EXIF: 50mm | f5.6 | 1/15 s | ISO 100
When considering the relationship between aperture, shutter and ISO, the goal is always proper exposure based on your camera’s metering system. The camera’s built-in light meter determined how much light is necessary to achieve proper exposure and makes the necessary adjustments, based on whatever priority mode you are shooting in.
If you look really close you can see that this photo appears just slightly out of focus. It’s not, actually. What you’re seeing is blur from trying to hand hold at 1/15s shutter speed. Now, if I had a truly legit reason to shoot that slow, maybe I could justify it, but the fact is, I made a mistake. If you look at the EXIF data above you can quickly see where I went wrong.I shot in aperture priority, meaning that I told the camera to open the lens to f5.6 and fix it there, while adjusting the shutter speed to whatever was necessary to achieve proper exposure. The problem is, I didn’t check to see what shutter speed my camera decided was needed. Had I, I could have made changes.
My lens will shoot at two stops wider (or brighter) than f5.6. If I’d shot at f2.8 I would have doubled my shutter speed twice to 1/60 s (1/15 x 2 = 1/30 x 2 = 1/60s). That’s easily hand-holdable. Alternatively, I could have upped my ISO to 200, which would have also doubled my shutter speed. Had I shot this at f2.8 and ISO 200, my shutter speed would have been around 1/120 s, which would have totally eliminated any risk of blur. But I was in a hurry and while I do recall selecting f5.6, I don’t recall looking at my shutter speed in the viewfinder. My bad. The lesson here is to take care and, whenever possible, take your time. I’m really happy with this street portrait, which make me doubly disappointed with not getting a totally sharp shot.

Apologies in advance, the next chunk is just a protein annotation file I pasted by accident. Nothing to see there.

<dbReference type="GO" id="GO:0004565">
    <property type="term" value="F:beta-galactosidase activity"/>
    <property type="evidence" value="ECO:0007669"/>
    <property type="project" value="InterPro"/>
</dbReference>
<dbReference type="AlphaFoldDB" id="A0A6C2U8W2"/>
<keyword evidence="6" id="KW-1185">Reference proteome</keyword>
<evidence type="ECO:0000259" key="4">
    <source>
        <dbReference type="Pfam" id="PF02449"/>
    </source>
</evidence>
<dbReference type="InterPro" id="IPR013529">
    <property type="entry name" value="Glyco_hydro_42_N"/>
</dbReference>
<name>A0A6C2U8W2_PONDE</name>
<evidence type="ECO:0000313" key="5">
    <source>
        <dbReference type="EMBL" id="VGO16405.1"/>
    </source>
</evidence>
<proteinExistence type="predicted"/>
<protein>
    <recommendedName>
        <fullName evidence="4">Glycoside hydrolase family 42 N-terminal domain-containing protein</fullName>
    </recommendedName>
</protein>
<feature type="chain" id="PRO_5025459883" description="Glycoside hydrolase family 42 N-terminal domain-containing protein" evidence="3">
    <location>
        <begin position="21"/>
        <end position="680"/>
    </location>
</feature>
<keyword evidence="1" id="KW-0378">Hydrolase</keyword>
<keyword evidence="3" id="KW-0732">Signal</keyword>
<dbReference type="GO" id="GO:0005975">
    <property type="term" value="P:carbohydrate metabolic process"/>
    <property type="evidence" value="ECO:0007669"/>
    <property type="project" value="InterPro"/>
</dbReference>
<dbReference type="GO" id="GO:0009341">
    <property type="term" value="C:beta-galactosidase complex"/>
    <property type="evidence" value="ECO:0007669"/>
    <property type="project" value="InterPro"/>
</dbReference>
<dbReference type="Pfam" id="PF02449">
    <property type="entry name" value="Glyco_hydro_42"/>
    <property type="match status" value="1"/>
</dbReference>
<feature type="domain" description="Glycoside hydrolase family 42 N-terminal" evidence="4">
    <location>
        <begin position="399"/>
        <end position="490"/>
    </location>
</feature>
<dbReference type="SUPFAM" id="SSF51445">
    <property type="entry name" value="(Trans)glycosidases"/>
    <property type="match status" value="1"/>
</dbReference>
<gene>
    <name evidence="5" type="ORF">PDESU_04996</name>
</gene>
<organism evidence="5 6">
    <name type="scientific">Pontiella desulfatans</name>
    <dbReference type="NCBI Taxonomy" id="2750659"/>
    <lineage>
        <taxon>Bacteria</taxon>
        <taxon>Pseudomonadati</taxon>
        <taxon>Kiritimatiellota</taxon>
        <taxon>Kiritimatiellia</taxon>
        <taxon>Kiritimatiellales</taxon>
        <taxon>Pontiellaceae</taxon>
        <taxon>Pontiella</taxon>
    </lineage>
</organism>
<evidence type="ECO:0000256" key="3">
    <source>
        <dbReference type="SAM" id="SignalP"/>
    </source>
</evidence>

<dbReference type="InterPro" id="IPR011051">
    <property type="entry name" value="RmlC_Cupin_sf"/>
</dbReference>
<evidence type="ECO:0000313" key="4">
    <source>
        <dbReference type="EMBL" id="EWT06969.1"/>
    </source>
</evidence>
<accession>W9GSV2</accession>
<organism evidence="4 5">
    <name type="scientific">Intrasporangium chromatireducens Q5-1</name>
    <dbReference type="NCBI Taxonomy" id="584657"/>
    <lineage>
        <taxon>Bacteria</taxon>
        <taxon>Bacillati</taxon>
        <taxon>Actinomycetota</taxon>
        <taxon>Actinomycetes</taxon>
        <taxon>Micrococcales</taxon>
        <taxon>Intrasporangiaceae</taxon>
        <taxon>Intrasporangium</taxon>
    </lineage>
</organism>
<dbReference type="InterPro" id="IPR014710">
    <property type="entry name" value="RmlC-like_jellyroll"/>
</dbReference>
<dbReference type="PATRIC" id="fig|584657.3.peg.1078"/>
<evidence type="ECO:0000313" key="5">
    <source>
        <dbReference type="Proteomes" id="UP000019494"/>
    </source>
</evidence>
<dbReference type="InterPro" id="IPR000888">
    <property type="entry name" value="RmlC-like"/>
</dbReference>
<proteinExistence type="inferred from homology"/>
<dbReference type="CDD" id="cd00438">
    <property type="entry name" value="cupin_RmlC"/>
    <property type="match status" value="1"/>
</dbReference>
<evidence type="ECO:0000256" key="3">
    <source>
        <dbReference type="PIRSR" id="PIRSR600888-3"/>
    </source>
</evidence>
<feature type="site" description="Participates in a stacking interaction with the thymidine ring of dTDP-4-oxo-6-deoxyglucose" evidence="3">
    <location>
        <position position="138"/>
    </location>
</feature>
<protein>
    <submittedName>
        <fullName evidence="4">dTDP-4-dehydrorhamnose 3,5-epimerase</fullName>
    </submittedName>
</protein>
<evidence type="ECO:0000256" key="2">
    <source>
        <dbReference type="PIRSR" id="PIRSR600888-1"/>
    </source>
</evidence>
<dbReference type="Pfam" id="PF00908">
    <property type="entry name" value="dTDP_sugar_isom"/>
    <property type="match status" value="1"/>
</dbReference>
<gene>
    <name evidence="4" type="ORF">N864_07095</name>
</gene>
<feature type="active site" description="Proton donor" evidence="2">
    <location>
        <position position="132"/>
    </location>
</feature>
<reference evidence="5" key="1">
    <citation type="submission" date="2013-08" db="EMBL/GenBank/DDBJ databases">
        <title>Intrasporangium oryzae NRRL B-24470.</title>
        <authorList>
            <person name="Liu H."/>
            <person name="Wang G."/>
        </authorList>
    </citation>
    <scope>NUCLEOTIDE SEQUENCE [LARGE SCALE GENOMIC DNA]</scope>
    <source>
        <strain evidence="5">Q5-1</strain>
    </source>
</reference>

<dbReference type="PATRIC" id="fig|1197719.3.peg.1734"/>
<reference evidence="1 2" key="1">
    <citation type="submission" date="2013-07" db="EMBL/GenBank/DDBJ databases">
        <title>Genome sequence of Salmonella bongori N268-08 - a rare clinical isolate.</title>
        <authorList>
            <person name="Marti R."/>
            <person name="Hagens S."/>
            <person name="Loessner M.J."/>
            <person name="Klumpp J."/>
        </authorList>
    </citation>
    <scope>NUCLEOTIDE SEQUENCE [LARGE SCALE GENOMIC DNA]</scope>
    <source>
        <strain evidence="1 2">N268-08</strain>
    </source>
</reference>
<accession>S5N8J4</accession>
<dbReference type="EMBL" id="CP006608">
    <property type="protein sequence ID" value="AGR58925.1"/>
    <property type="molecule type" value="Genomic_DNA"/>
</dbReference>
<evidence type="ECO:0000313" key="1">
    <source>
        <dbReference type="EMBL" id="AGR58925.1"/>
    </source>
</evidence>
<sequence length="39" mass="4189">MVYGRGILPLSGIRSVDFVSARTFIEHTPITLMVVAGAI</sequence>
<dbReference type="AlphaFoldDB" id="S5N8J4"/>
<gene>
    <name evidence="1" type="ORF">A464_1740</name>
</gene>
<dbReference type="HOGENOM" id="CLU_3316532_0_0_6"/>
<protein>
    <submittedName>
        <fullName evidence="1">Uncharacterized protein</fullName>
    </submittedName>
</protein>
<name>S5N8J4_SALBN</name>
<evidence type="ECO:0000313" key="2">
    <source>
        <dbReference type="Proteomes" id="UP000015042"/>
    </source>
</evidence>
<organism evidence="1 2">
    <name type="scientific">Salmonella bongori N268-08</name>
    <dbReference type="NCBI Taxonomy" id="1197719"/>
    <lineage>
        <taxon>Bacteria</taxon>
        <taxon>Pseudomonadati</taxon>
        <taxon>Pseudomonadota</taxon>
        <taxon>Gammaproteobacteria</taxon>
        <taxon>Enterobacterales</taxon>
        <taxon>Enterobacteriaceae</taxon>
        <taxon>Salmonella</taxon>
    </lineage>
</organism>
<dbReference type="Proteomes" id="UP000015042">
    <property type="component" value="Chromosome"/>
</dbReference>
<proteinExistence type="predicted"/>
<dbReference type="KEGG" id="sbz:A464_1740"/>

F stop values: f2.8, f4, f5.6, f8, f11, f16, f22…
Shutter stops in fractions of a second: 1/15, 1/30, 1/60, 1/125, 1/250, 1/500, 1/1000 and so on.
ISO stops: 100, 200, 400, 800, 1600 and so on (you almost never want to shoot higher than 1600).
With a non image stabilized lens you can shoot at 1/60 shutter speed safely, as long as you’re not using a telephoto lens zoomed in.
With an image stabilized lens (Nikon calls theirs VR while Canon calls theirs IS) you can usually get away with 1/30 s and sometimes ever 1/15 s if you’re really careful.
For each stop you widen the aperture of your lens (i.e. shoot at a lower f-stop number) your shutter speed increases by a stop.
For each stop you up your ISO, your shutter speed increases a stop.
So the point is, you should always be checking your shutter speed to make sure it’s at least 1/30s or faster. If you are shooting people walking and you want to freeze them, then up your shutter speed to 1/120 s. If you want a bit of a blur on their legs to show movement, then lower your shutter to 1/30 s-1/60 s. If you’re shooting a portrait shot like the above, then up that shutter speed to ensure you don’t end up with a blurry photo.
Anyway, hope that helps. If anyone has anything to add, feel free to jump in.